Pollution Remediation and Protecting Biodiversity and Ecological Assets - Opportunities and Challenges within the Legal Framework, Compliance and Enforcement

Despite a world-class body of legislation in South Africa, the fragmentation of environmental governance, and a lack of resources to increase enforcement capacity, pose significant challenges to the effective management of ecosystems, protected areas, and biodiversity. The result is these are increasingly being taken advantage of to facilitate consumptive exploitation of natural resources. This special session aims to build an understanding of the culture of lawlessness towards environmental legislation by presenting: infographics of applicable legislation; case studies demonstrating the effect non-compliance has on natural resources both within South Africa and further afield; and innovative approaches towards rebuilding a culture of lawfulness.

There is a dangerous cocktail between a reduction in law-enforcement capacity, compliance, and literacy of environmental legislation driving an increase in lawlessness in relation to the environmental legislative framework. This framework should be the stronghold of protected areas, remote areas, and areas linking protected areas which play an integrated and critical role in biodiversity conservation for the benefit and enjoyment of current and future generations. However, together with the fragmentation of environmental governance and a lack of resources to increase enforcement capacity, existing enforcement officials face increasing workloads and expanding roles to educate and facilitate community involvement towards compliance, placing further strain on the environmental governance system. These challenges coupled with broader societal discontent and economic issues create a need to develop innovative strategies to improve environmental governance in a way that mediates interactions between society, the economy, and the natural environment.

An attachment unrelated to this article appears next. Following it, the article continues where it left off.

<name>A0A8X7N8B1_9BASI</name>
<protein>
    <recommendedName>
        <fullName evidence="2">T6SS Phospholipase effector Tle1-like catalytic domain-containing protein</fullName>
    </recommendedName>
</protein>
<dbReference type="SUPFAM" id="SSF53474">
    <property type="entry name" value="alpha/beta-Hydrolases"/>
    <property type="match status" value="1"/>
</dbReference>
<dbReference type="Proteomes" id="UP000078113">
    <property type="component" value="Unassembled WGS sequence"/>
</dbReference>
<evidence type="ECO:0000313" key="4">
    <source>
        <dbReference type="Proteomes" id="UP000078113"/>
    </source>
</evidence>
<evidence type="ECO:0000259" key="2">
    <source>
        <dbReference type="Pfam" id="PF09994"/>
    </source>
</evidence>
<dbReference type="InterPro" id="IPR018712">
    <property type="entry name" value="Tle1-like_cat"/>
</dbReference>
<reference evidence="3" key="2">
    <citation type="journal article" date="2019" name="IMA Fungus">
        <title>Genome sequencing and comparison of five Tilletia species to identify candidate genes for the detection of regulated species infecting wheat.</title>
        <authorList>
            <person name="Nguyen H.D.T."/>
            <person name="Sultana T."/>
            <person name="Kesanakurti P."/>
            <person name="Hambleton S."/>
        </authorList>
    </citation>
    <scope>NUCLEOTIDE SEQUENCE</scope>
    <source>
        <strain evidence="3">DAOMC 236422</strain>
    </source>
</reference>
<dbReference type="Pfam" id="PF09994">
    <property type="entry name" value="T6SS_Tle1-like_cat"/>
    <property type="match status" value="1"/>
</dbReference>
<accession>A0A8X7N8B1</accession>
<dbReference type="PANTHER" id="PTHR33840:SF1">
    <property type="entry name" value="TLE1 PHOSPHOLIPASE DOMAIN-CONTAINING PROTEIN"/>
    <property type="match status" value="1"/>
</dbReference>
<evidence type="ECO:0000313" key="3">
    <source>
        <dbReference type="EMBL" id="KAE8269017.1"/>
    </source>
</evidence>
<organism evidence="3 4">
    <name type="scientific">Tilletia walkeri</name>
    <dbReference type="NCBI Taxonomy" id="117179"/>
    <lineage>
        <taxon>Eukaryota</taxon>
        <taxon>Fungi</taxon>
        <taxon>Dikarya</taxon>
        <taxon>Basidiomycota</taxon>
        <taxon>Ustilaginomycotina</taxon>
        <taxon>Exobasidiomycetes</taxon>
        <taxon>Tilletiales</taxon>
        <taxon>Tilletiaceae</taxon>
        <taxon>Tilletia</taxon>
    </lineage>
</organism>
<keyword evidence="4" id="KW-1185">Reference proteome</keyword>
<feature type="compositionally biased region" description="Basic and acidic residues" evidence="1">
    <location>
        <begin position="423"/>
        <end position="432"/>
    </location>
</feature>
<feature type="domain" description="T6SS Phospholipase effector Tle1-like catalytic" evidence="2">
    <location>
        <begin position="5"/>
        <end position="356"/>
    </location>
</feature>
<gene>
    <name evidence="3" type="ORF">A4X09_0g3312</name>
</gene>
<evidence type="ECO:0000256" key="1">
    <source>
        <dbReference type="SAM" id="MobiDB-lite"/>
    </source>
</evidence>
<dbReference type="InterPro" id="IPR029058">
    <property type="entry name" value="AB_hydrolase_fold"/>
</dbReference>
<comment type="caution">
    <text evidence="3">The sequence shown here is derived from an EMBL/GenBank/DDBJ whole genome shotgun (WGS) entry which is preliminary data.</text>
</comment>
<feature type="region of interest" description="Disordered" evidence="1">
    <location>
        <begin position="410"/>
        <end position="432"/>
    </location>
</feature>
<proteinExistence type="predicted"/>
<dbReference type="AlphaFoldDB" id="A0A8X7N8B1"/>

This session serves to understand these challenges, highlight the vulnerability of and threats to protected, critical biodiversity, and remote areas, and host discussions towards improved environmental governance. The following themes are considered integral:

  • inappropriate use of natural resources;
  • incompatible development and land transformation;
  • poor understanding and implementation of environmental legislation by planning authorities;
  • poor land use planning and impact assessment practices and ethics contributing to poor development decisions;
  • environmental legislation is fragmented across multiple different departments leading to confusion about where authority lies;
  • management of compliance, especially a paucity of effective and independent environmental compliance officers;
  • pliable legal systems which may be taken advantage of, particularly clauses such as National Environmental Management Act Section 24G, or partisan decision making by authorities and politicians, to open these areas up to unsustainable resource use; and
  • length of the process of transgressions, prosecutions, resolutions, etc.

Open session – researchers and practitioners are encouraged to submit relevant presentations for inclusion in this session. Participation in the session during the Symposium is open to all. Submissions that cannot be incorporated into the session by the convener will be considered for general sessions for the remainder of the programme.

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